Elwy Yost, longtime TV host, dies at 86
TVOntario, CBC movie programs made him a household name
Yost was a lifelong movie aficionado who put an educational twist to the shows he hosted for TVOntario and CBC over a decades-long television career, most notably with Saturday Night at the Movies from 1974-1999 and Passport to Adventure from 1965-1967.
He died Thursday, surrounded by his wife of 60 years and sons, the family said in a statement.
Born on July 10, 1925, in the then Toronto suburb of Weston, Ont., Yost grew up during the Depression, the only child of Elwy Honderich Yost, a pickle manufacturer, and Annie Josephine Yost.
"Elwy's love of movies and storytelling began at an early age when his father gave him a dime each week to go to the movies, with the stipulation that Elwy come home and tell them the story," the family statement says.
After graduating with honours from high school in 1943, he was accepted into the University of Toronto's engineering program, but after failing his first-year exams, he joined the Canadian army a year later. He was two weeks from being sent overseas when the war in Europe ended.
Yost returned to U of T, but this time studied sociology and earned a degree.
With university pal Harold Smith, Yost made In Between, one of the first independent movies in Canada. After graduating from university, he worked in construction and at the Canadian National Exhibition, and tried acting.
Yost, wife Lila share love of movies
In 1951, while working in the circulation department at the Toronto Star, he met his future wife, Lila Melby, who had just moved to Toronto from Vancouver. Yost became smitten with Melby after he took her to a musical on their first date, and she later told him she preferred movies like The Treasure of the Sierra Madre.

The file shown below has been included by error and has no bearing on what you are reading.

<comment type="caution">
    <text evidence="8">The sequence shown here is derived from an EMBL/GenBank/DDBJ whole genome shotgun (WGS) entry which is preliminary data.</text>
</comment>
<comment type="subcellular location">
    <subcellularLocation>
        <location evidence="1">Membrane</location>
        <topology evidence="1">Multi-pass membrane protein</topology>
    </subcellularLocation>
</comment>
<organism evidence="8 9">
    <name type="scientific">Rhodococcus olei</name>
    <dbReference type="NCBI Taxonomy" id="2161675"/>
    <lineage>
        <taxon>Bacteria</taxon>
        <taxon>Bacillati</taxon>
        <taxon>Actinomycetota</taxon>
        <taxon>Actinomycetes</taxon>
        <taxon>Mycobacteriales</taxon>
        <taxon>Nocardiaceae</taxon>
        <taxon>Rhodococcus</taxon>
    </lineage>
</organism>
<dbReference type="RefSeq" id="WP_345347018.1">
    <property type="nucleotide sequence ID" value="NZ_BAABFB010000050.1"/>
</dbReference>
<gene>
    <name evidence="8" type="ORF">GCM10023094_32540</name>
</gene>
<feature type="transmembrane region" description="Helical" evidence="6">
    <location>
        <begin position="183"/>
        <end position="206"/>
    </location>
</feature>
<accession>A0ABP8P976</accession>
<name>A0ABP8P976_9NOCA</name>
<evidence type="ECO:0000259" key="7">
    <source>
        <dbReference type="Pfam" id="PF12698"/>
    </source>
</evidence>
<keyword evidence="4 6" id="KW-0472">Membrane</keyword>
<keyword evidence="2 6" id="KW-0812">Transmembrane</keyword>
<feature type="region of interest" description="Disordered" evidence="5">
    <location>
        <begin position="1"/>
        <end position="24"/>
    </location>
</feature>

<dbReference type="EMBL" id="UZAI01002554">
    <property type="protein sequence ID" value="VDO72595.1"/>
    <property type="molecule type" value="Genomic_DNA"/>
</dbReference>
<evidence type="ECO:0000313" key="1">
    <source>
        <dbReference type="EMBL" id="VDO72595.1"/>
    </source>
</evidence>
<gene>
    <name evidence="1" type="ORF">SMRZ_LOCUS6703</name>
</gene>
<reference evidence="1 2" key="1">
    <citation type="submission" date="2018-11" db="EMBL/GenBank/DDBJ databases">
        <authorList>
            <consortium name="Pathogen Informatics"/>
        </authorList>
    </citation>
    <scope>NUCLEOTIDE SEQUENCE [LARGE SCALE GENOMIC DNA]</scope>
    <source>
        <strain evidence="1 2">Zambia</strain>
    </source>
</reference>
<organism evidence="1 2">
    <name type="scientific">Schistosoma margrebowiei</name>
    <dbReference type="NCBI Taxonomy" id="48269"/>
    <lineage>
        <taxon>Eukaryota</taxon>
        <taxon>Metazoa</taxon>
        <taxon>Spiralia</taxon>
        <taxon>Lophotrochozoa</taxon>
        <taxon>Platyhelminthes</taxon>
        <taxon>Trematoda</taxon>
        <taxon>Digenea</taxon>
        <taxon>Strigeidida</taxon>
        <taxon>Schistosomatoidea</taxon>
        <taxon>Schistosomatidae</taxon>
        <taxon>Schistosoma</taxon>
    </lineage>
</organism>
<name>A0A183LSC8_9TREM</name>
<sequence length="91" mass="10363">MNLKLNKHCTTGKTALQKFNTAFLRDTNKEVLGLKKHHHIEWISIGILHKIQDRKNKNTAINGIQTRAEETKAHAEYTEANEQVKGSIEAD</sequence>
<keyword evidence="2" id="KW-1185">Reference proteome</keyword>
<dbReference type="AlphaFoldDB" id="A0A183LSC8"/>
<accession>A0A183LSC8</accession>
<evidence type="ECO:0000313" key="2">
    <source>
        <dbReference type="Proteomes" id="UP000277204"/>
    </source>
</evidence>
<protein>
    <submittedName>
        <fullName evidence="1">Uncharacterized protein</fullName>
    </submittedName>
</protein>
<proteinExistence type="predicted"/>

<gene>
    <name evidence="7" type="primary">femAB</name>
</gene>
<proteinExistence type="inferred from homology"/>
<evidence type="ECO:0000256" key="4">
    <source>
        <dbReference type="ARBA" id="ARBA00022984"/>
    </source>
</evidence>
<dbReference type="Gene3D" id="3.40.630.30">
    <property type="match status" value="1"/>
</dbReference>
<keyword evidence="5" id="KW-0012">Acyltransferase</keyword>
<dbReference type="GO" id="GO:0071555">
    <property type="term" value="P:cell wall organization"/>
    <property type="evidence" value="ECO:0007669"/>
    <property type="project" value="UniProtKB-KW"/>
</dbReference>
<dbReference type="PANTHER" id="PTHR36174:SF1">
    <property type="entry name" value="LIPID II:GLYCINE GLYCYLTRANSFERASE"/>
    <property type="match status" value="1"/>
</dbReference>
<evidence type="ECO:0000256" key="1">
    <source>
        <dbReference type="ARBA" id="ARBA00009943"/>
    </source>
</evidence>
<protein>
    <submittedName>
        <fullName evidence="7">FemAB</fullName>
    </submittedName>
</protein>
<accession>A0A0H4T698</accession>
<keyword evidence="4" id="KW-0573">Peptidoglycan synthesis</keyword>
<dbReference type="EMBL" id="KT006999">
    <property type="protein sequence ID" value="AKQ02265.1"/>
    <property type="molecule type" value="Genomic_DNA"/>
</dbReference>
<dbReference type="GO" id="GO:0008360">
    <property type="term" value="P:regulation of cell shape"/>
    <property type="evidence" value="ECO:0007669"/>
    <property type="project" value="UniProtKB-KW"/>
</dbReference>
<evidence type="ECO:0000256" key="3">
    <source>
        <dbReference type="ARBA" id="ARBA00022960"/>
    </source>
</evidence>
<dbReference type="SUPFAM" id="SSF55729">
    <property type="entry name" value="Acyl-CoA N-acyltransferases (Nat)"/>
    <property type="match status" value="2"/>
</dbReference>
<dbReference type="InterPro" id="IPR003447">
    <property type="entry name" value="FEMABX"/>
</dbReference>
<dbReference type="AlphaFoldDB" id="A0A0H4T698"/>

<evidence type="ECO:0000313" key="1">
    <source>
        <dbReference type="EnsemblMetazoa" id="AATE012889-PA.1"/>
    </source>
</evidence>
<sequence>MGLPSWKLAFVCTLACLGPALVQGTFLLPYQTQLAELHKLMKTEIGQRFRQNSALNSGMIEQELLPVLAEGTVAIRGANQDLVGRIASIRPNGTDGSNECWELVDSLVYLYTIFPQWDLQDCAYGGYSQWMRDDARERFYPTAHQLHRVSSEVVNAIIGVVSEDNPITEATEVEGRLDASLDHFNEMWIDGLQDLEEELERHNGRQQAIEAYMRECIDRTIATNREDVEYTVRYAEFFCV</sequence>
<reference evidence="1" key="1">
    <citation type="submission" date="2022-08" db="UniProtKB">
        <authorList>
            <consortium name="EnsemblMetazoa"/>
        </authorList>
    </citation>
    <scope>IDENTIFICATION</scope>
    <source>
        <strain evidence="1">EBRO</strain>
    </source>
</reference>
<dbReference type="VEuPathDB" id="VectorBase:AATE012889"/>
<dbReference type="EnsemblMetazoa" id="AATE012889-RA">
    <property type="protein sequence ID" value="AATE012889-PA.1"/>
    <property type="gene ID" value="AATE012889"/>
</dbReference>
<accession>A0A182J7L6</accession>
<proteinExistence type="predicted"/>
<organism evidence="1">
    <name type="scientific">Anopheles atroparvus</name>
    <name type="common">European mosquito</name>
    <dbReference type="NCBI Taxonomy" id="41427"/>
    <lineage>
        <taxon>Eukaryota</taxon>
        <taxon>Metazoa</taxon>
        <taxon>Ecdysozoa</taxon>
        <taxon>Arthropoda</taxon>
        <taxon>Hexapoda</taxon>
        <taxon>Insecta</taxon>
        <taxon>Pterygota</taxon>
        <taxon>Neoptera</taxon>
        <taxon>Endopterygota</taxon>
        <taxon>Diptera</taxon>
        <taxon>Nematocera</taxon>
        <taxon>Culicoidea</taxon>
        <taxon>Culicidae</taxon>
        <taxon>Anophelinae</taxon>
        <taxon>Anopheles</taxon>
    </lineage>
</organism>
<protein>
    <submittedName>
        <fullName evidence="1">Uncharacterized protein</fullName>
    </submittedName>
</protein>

Before working at TVOntario, Yost worked in industrial relations at Avro Aircraft Ltd. until the Arrow project was cancelled in 1959. He then taught English at Burnhamthorpe Collegiate in Etobicoke, encouraging students to watch movies and write about them.
He created and hosted Passport to Adventure, and helped the Metropolitan Educational Television Authority (META) get off the ground.
Earns Order of Canada
In 1974, he was establishing regional councils for OECA (later TVOntario) when general manager Jim Hanley told him OECA somehow had the rights to air three Ingmar Bergman films, and asked Yost if he had any ideas about how to air those films on educational television.
What started as a limited series with the Bergman movies — Three Films in Search of God — became Saturday Night at the Movies. Yost's special features unit also produced Magic Shadows, Rough Cuts, Talking Film and The Moviemakers.
Yost went into semi-retirement in 1989, moving to B.C. with his wife while continuing to host Saturday Night at the Movies until retiring 10 years later, the same year he was awarded the Order of Canada.
Along with his work in the movie field, Yost published four books:
- Magic Moments from the Movies.
- Secret of the Lost Empire.
- Billy and the Bubbleship (also known as Mad Queen of Mordra ).
- White Shadows.
Yost is also survived by sons Christopher and Graham, daughter-in-law Connie, and grandchildren Clementine and Jack.
Graham Yost is a film and television screenwriter living in California. His movie works include Speed, Broken Arrow and Hard Rain, and he has written for the TV series Herman's Head, Band of Brothers and Boomtown. He's also the creator and executive producer on the series Justified, which premiered on FX in March 2010.
Funeral plans for Elwy Yost weren't immediately known.